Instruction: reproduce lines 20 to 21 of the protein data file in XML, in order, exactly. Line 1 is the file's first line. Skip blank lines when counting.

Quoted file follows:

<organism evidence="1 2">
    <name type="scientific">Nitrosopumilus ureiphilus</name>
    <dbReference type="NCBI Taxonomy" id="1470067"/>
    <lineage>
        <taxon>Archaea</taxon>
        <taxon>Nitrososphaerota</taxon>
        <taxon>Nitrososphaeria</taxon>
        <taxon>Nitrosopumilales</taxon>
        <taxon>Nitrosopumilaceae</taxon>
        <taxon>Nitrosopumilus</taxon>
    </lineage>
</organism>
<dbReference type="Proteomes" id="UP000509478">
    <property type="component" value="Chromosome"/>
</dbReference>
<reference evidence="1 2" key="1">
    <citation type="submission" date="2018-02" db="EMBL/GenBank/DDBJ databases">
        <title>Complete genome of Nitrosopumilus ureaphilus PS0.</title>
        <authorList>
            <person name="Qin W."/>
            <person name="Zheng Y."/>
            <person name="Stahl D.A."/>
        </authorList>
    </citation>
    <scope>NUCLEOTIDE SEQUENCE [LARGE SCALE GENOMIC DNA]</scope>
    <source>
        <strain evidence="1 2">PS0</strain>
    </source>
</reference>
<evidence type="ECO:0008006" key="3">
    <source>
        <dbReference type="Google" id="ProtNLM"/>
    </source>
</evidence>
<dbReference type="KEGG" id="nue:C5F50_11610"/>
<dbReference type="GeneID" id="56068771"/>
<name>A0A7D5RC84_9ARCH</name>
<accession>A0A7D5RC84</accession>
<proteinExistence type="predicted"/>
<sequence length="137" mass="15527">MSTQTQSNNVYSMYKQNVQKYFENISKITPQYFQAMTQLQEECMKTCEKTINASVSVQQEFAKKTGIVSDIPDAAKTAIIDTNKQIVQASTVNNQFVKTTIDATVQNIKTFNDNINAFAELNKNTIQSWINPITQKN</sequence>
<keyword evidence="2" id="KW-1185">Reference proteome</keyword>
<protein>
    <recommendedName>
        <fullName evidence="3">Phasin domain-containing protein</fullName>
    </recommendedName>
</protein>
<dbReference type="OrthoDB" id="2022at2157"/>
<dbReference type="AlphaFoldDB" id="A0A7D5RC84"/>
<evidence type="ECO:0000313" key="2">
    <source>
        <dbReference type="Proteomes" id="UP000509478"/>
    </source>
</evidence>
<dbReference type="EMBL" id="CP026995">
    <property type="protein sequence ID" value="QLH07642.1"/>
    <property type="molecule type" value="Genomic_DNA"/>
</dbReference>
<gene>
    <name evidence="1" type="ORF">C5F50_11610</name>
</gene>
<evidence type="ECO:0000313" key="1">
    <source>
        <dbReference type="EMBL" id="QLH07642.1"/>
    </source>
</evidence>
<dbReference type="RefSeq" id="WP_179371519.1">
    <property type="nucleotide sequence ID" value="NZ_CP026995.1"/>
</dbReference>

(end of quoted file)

            <person name="Qin W."/>
            <person name="Zheng Y."/>